On the 20th of May… Let’s celebrate World Bee Day! Let’s observe the importance of the 25,000 to 30,000 species of bees as effective pollinators. According to the United Nations pollinators allow many plants, including many food crops, to reproduce. Indeed, the food that we eat, such as fruits and vegetables, directly relies on pollinators. A world without pollinators would equal a world without food diversity – no blueberries, coffee, chocolate, cucumbers and so much more. The ancient Greeks understood the importance of pollination and revered Bees as the “Divine Queens” of their ecosystem. The 7th century BC Gold Pendant with the representation of a Bee Goddess from Eleutherna in Crete is proof enough! https://www.un.org/en/observances/bee-day/background
The so-called Dark Ages of Greece, when the Eleutherna Gold Pendant with the representation of a Bee Goddess was created, were not dark at all! They were years of adjustment to a new reality, the aftermath years of the Homeric Epos, the years of the naissance of the great Greek art of antiquity. The small Bee Goddess of Eleutherna, a wonderful amalgam of old, and current Cretan traditions, is persuasive in its purpose and beautiful in its artistry. Whoever the pendant’s artist was, he was familiar with the Minoan past of female divine potency and the Homeric, rich literary tradition of metaphors relating the bee to human society. Let’s not forget how Homer (8th cent. BC) compares the Achaean warriors leaving the ships to attend an assembly to a swarm of bees leaving their hive in search of flowers: From the camp the troops were turning / out now, thick as bees that issue from some / crevice in a rock face, endlessly pouring / forth, to make a cluster and swarm on / blooms of summer here and there, glinting / and droning, busy in bright air. / Like bees innumerable from ships and huts / down the deep foreshore streamed those / regiments toward the assembly ground. (Iliad II 86-93, trans. Robert Fitzgerald) https://www.apiservices.biz/documents/articles-en/beekeeping_in_mediterranean.pdf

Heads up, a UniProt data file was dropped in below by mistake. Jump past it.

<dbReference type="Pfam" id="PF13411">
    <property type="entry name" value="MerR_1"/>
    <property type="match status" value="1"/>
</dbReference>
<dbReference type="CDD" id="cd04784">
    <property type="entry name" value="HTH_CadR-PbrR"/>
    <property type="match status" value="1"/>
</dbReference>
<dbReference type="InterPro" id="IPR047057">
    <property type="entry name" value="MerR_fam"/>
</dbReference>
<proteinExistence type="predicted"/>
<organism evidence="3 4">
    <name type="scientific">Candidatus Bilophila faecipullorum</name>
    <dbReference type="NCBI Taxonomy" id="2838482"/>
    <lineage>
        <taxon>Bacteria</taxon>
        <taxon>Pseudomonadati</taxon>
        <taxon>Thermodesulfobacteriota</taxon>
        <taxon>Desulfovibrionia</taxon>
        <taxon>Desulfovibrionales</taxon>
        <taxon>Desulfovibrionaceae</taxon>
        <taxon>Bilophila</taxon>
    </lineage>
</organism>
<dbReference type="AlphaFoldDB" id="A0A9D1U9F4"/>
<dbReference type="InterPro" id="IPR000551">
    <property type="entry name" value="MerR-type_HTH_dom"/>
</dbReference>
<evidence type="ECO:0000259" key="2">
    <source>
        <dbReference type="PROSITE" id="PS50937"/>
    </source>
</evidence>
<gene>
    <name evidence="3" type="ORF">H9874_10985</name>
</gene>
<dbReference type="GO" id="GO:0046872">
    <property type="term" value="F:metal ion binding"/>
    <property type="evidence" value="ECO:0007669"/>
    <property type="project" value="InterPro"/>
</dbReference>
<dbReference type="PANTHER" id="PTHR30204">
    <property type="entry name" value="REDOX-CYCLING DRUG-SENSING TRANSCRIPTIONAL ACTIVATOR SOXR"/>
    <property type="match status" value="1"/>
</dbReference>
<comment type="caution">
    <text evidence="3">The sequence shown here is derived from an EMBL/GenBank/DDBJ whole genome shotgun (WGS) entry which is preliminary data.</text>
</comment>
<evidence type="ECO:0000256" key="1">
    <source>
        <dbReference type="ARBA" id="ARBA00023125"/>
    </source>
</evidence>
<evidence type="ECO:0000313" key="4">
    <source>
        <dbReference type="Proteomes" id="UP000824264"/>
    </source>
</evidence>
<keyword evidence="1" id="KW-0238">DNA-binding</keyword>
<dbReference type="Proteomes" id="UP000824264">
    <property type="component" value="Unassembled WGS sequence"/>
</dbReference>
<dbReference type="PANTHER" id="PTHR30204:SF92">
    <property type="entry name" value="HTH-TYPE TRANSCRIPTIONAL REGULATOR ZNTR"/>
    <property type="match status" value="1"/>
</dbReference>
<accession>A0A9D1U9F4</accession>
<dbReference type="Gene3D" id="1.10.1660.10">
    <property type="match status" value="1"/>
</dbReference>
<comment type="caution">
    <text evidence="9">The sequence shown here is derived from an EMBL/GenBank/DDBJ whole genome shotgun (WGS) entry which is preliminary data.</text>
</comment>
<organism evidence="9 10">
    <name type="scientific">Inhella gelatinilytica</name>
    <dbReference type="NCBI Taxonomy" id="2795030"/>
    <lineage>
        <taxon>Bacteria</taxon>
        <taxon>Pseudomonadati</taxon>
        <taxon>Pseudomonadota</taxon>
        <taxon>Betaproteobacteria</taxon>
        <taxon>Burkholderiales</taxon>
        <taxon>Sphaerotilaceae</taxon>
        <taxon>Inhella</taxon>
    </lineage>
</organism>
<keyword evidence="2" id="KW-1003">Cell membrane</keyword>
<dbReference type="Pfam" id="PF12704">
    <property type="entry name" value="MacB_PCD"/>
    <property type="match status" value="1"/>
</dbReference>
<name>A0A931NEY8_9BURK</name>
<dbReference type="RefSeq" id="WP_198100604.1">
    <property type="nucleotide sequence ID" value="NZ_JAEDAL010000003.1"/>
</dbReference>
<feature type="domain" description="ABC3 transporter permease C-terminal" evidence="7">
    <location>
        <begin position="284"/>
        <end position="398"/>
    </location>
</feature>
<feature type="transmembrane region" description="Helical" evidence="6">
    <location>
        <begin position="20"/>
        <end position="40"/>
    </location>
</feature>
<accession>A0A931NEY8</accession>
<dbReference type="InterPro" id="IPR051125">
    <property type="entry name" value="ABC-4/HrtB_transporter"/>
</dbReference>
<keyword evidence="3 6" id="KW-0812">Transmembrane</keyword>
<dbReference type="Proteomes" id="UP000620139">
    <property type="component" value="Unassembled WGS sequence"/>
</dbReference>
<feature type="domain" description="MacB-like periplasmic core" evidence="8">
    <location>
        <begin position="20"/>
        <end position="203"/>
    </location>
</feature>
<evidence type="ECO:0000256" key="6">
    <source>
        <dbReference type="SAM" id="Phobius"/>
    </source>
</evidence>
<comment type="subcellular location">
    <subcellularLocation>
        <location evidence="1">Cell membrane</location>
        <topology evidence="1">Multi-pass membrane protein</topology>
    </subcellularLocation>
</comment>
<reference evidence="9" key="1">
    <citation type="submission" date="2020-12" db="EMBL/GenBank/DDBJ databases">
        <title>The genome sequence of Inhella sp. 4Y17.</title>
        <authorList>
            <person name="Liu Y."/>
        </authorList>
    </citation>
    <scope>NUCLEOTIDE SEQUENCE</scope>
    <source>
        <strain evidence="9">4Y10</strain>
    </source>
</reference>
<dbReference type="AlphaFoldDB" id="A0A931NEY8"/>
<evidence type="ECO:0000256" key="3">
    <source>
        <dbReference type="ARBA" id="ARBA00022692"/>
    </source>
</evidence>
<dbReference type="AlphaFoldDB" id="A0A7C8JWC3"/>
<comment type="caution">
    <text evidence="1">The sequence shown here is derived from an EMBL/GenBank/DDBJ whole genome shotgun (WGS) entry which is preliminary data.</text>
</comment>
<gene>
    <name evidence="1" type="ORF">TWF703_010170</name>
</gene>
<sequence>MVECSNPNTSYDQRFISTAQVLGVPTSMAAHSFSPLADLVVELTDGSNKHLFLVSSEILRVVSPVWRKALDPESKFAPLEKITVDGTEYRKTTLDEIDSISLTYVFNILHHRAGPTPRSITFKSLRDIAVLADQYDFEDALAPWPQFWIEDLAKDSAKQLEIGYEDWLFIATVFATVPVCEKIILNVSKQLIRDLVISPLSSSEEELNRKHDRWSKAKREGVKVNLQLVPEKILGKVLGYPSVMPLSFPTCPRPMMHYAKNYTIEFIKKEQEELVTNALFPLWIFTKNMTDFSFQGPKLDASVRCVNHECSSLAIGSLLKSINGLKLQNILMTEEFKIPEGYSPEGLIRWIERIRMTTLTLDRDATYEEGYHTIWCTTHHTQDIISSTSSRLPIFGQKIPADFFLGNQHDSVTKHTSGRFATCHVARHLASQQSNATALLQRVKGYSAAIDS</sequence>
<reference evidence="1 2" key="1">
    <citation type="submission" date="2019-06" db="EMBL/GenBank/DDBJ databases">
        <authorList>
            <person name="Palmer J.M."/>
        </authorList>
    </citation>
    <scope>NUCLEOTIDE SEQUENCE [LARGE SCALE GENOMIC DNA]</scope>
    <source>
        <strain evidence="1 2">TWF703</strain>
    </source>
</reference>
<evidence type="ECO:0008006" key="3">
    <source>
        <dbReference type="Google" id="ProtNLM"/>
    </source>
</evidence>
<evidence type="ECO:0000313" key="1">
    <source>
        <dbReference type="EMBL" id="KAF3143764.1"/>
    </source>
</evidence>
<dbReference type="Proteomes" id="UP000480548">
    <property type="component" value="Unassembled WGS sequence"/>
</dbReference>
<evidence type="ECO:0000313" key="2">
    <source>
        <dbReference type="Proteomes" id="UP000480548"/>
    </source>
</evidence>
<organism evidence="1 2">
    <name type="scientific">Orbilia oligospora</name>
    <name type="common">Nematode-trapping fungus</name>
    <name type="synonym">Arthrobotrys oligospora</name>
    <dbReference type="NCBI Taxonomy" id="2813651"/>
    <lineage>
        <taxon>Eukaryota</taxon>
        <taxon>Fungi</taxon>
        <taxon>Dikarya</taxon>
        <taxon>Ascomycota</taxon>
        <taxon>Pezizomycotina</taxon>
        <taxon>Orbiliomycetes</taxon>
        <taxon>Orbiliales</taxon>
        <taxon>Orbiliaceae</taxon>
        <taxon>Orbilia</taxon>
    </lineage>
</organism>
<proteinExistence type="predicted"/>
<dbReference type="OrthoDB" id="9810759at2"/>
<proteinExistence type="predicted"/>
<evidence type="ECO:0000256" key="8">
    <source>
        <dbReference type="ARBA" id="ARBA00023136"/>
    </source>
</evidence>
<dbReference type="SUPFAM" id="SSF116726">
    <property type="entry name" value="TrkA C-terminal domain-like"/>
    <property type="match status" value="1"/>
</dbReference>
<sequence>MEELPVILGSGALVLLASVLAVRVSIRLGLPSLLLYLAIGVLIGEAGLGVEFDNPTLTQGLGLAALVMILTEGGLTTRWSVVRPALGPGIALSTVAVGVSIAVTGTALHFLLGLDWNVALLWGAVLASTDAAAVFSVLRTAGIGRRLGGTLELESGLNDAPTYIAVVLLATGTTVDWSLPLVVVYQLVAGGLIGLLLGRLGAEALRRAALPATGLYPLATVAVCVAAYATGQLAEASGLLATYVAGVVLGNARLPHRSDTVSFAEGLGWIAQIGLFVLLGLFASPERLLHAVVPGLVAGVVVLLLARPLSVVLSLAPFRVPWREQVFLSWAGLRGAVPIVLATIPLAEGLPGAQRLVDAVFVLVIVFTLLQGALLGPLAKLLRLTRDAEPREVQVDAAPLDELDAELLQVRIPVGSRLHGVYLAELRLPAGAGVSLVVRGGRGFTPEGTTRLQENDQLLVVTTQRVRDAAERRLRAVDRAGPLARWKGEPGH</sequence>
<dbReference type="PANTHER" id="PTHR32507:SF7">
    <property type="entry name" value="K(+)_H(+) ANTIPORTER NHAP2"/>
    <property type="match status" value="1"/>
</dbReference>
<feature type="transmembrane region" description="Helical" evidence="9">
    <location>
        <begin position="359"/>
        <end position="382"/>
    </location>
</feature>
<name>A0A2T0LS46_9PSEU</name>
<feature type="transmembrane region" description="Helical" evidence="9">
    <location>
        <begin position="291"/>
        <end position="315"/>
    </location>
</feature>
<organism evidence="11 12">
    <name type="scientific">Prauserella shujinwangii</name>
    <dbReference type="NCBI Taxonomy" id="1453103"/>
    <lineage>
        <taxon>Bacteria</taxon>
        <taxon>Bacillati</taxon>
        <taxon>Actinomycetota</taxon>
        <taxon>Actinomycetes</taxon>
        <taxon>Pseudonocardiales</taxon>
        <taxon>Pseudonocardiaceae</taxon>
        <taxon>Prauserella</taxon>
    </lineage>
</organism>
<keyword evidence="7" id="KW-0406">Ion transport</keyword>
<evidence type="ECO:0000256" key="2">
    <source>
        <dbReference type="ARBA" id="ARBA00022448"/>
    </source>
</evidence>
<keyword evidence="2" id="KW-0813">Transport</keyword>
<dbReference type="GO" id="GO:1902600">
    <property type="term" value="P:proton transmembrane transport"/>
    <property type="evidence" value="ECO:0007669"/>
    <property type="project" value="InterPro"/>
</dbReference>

The small Bee Goddess pendant was discovered in the necropolis of Orthi Petra in Crete and inspired Professor Νikolaos Stampolidis to use it as the logo of the Museum of ancient Eleutherna. This amazing ornament is a composite creation: it shows the bust of a woman, with arms folded over the chest, and the lower body of a bee, with large wings, adorned with dotted flowers. https://www.lamdadev.com/en/the-company/corporate-social-responsibility/culture/commemorative-volume-eleutherna.html?os_image_id-34
The city of Eleutherna, on the island of Crete, was of great importance in prehistoric times and continued to be so from the dawn of Hellenic Civilization to the Byzantine era. Systematic excavations organized by the University of Crete under the directorship of Professors Petros Themelis, Athanasios Kalpaxis, and Nikos Stampolidis since 2009, brought to light three sectors of the city and the necropolis at Orthi Petra, enhancing our knowledge of the political, economic, social, religious, and artistic history of the whole of Crete, particularly during the so-called “Dark Ages.” Eleutherna, close to Mount Ida, where the Νεφεληγερέτης (Cloud Gatherer) Zeus was safely born, raised with milk and honey, and protected by the Kourites warriors, is a city that eloquently bespeaks the continuity of the island’s prosperity and its seminal contribution to the genesis of Hellenic civilization. Discover its importance with the help of ELEUTHERA, by Nikolaos Chr. Stanmpolidis, LAMDA DEVELOPMENT, 2020. https://www.latsis-foundation.org/content/elib/book_29/eleytherna-english-l.pdf and https://www.latsis-foundation.org/content/elib/book_29/eleytherna-greek-f.pdf
For a Student Activity inspired by the 7th century BC Gold Pendant with the representation of a Bee Goddess from Eleutherna in Crete, please… Check HERE!